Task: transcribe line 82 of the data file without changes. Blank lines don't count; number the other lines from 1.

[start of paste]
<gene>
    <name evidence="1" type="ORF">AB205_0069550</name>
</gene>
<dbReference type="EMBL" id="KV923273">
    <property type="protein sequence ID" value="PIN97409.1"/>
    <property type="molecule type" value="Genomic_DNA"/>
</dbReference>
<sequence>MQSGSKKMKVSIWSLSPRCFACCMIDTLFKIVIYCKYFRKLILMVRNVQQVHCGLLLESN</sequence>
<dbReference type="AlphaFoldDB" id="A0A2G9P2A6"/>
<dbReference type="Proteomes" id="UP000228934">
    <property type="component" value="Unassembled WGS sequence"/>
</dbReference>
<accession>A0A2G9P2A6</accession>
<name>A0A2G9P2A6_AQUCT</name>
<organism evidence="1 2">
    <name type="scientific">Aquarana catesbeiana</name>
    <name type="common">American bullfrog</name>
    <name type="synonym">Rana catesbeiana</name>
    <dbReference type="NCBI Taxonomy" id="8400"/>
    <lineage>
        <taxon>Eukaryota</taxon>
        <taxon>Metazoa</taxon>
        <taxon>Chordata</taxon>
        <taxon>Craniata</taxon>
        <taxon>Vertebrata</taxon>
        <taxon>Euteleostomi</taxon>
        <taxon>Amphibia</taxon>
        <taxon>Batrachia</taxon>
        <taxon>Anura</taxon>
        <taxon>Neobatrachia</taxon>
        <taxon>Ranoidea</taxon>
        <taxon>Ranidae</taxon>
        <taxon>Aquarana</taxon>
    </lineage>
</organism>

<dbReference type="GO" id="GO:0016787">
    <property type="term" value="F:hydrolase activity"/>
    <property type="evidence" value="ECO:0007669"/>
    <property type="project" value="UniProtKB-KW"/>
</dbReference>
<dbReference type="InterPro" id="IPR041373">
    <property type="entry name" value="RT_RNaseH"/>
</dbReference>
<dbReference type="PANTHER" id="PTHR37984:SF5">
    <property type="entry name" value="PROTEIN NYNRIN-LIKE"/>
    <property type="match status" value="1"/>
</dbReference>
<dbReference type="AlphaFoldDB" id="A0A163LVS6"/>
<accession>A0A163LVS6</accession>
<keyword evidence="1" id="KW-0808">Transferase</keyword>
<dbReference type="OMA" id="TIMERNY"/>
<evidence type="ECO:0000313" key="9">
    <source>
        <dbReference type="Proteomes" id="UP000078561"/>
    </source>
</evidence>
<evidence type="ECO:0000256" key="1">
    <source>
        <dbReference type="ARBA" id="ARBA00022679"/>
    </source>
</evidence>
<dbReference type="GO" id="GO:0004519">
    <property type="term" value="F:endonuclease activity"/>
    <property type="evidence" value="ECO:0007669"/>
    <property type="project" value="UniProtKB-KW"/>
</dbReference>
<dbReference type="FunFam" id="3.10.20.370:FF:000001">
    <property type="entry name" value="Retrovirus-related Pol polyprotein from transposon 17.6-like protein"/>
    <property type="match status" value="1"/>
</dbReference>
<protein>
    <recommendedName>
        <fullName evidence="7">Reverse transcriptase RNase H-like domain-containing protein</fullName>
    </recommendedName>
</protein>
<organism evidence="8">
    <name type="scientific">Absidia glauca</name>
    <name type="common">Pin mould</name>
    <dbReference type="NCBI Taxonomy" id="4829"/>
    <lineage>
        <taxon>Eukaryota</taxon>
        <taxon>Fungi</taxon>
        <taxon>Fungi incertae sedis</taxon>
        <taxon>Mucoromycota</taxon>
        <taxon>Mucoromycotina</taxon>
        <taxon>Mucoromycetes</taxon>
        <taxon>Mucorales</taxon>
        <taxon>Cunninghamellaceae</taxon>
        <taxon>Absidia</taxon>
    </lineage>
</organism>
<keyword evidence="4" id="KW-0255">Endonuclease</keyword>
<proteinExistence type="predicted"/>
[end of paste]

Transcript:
        <taxon>Fungi</taxon>